Looking at Fear

Written by David Sapolis

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Article Index
Looking at Fear (page 1)
Anchors for loose minds (page 2)
The Confidence Bank (page 3)
Where do Blocks come from? (page 4)
Visualization (page 5)

Where do Blocks come from?

All fears and blocks come from out of control thinking. The mind controls the body. If you are not feeling confident or are thinking negative thoughts, the body responds with fear and balking. It’s strange, but sometimes you are totally unaware that this is happening. Many players say they are not afraid, but continue to balk on shots, or duck tough shots. If there is balking, there is some kind of fear. It may be a fear about something that has never happened. Or something that might happen. It might be a response to too much pressure. It might be that your stroke doesn’t feel natural. Whatever it is, the key is to change your thinking! What are you thinking as you’re practicing and playing?

We all know how powerful the mind is. Think of the mind like a sailboat on the ocean of life. As the boat sails, thoughts control the weather. Negative thought patterns create storms and blocks in our lives, while positive thought patterns create smooth sailing. The disciplined player has as much control of their thoughts as a musician has control of his instrument. It is essential to increase awareness of when your thoughts become out of control. A "tight mind" is one that is focused, effortless, confident, rational, and in control. A "loose mind" is negative, dramatic, irrational, over-thinking, doubtful and out of control. Most blocks come from having a loose mind. Too many times, the mind becomes loose, going off on it’s own "field trip" of negativity and doubt. These field trips may lead to losing a game, or even the entire match. Remember, out of control thinking leads to out of control performance.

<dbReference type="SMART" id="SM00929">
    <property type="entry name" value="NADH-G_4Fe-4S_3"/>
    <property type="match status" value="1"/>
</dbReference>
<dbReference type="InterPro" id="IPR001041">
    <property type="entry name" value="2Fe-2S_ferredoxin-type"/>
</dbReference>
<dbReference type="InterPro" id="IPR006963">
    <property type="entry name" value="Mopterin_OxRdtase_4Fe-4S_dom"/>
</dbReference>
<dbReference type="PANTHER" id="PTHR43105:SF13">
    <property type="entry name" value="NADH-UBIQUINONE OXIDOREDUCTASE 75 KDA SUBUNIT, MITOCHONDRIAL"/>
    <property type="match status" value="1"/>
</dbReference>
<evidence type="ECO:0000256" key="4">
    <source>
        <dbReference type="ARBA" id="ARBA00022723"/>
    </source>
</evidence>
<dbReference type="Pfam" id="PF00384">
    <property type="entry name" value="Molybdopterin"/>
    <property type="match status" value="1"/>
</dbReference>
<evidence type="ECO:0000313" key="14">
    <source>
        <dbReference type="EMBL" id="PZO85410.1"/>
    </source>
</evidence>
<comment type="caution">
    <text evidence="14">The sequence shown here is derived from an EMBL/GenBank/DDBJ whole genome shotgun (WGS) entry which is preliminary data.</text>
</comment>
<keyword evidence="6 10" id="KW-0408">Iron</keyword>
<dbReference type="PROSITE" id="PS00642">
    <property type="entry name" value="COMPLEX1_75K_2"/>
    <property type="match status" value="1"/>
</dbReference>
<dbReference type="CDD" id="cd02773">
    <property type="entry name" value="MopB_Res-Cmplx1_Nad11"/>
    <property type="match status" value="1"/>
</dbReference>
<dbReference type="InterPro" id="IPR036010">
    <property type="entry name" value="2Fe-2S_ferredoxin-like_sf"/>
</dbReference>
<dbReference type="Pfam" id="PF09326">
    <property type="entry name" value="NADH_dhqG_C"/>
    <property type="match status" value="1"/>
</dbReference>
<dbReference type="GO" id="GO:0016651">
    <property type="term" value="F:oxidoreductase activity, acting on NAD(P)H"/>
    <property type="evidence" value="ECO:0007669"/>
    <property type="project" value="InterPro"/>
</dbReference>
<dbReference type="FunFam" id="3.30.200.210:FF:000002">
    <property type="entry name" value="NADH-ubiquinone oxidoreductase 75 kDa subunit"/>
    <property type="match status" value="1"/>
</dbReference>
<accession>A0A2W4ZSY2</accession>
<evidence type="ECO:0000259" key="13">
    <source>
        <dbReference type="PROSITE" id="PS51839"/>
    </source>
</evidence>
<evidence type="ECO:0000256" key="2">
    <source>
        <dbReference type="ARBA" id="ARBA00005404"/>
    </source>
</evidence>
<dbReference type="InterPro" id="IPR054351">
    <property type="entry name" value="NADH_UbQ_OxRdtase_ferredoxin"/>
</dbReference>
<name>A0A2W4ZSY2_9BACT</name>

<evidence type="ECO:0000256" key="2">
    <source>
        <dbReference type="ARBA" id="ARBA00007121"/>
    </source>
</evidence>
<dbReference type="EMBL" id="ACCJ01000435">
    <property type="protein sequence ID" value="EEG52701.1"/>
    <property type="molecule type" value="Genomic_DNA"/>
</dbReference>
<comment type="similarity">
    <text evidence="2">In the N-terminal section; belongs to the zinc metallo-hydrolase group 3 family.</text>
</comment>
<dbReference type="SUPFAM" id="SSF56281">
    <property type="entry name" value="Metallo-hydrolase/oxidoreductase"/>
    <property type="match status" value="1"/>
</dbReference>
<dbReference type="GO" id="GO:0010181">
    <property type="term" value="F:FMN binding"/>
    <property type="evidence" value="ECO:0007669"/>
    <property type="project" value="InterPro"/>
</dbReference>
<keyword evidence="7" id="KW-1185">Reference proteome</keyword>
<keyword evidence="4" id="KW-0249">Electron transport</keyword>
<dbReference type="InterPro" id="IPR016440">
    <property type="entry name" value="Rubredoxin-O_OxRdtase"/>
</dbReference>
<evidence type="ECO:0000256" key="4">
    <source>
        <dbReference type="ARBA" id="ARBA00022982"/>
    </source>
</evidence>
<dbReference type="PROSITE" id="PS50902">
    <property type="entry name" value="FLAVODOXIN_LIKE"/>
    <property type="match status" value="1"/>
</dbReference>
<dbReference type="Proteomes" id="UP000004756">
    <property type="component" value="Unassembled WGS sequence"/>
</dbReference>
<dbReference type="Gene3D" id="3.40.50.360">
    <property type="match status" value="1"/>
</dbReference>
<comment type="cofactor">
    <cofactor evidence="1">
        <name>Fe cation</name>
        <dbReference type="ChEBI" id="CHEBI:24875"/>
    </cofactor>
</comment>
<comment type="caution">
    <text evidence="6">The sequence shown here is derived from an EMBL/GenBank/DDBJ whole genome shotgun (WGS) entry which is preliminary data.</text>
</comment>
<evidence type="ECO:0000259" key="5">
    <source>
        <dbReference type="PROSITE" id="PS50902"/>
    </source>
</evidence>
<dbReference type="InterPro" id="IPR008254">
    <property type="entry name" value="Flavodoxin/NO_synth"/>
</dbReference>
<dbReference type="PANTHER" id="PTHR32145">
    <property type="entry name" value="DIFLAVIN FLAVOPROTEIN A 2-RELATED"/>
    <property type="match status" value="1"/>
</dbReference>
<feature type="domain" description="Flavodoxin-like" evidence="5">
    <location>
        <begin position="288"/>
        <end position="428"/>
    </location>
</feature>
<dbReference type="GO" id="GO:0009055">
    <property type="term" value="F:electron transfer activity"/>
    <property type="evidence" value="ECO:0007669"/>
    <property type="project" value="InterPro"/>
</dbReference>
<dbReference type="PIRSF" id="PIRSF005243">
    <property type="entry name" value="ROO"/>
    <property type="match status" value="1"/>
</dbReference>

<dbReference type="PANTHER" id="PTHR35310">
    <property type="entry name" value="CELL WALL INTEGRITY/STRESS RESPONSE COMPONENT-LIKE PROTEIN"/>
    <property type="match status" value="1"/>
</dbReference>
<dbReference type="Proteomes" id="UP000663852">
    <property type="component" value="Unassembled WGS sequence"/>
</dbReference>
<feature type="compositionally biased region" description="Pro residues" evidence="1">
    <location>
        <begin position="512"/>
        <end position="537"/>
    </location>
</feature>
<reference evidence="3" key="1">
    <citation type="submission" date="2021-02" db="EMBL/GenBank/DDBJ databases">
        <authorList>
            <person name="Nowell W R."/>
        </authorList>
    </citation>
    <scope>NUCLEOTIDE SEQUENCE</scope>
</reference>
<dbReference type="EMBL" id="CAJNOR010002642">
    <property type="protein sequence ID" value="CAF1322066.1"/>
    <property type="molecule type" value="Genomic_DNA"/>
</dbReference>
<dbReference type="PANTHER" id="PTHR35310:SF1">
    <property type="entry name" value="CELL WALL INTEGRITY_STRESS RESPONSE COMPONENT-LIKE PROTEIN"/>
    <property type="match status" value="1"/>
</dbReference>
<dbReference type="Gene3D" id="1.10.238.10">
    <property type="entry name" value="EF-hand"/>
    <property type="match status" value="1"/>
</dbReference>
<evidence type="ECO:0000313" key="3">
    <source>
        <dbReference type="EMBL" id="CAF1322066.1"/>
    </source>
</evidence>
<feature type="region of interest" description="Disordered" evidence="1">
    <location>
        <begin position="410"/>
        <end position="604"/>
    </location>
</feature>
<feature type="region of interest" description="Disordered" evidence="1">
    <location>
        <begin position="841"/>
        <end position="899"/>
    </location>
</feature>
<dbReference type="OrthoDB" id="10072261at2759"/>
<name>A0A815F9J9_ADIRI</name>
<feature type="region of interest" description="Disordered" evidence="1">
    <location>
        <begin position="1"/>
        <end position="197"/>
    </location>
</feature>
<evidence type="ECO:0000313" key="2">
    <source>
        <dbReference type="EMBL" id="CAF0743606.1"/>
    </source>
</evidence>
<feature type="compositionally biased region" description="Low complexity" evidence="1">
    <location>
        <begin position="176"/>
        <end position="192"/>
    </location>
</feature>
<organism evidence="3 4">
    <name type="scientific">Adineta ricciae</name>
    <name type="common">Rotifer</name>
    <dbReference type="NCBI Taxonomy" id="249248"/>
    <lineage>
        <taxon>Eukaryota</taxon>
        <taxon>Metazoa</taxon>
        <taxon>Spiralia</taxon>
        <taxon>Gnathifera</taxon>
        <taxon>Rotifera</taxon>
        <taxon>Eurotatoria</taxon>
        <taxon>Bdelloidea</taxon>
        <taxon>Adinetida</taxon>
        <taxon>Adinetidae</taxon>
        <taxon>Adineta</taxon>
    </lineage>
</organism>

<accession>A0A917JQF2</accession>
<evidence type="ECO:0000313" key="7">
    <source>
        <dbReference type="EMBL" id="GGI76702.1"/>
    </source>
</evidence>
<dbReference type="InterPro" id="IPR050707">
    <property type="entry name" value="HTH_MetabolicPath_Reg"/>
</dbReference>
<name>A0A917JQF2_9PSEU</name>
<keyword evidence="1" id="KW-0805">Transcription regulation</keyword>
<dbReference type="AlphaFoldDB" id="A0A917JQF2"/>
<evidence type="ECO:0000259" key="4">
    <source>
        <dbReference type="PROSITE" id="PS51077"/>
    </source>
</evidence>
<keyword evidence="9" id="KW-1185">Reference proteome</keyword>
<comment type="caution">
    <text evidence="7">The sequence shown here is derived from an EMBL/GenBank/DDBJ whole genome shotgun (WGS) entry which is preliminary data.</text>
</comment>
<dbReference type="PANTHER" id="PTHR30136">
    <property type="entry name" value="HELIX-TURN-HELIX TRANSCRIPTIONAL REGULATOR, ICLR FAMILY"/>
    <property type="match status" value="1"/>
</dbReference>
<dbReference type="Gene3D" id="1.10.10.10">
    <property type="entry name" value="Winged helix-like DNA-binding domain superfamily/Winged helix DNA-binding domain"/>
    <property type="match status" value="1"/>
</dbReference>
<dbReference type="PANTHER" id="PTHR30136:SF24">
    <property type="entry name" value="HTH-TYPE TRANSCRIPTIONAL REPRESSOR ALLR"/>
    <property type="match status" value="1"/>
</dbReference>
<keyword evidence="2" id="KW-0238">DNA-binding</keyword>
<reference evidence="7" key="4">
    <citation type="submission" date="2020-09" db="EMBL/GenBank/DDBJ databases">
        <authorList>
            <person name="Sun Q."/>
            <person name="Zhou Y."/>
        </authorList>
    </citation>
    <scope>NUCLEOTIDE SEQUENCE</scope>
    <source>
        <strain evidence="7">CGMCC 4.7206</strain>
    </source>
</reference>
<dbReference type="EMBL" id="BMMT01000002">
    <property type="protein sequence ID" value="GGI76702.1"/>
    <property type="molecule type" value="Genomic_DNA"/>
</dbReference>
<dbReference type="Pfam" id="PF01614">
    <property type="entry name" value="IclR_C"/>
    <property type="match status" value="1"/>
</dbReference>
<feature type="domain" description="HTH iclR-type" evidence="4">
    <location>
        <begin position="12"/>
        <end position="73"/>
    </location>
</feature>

Battling the Block: 3 Keys to Breakthrough

A pool player battling the block needs to bring out the entire army. There are three aspects of training that are especially helpful. Only utilizing one or two of these aspects is like fighting a battle with one hand tied behind your back. Two of these training interventions are physical one is mental. It’s very common for players (as well as instructors) to do the physical interventions without addressing the mental part. Since we know that blocks are mostly mental, it’s crucial that instructors and players address the mental side too! The two physical aspects are progressive drills and repetitions, the mental aspect is tightening the mind.

#1: Progressive Drills

First thing to do when you have a block is go back to the earliest progressive drill you can complete successfully. Progressive drills are drills that have advancing degrees of difficulty. Perhaps it is a long cut shot with the object ball on the top rail. Perform the shot over and over at various distances and angles until you become very successful at making the shot. Keep increasing difficulty until your feel confident doing the skill again. After you become very confident, try the shot one handed or opposite handed. Always raise the bar and challenge yourself. I don’t care of you have to close your eyes to enhance the difficulty, practice the shot every way imaginable.

#2: Repetitions

Along with the drills, you must take repetitive shots, like practicing your break shot. Break the balls over and over, trying to stick the cue ball, and control the one ball. Do it over and over until you get sick of it. Do the same thing with a shot that you missed in your last match. Keep doing it until you begin to say, "I can do this", rather than "I can’t do this". Make the successful completion of this repetitive shot second nature, so that when you are in competition your moves and mental state will be natural, not choppy or unfamiliar. You will be motivated by the confidence that you can successfully make the shot, rather than being controlled by the fear that says that you won’t.

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About The Author: Blackjack David Sapolis played professional pool for 20 years in The United States, Canada, Europe, and Asia.

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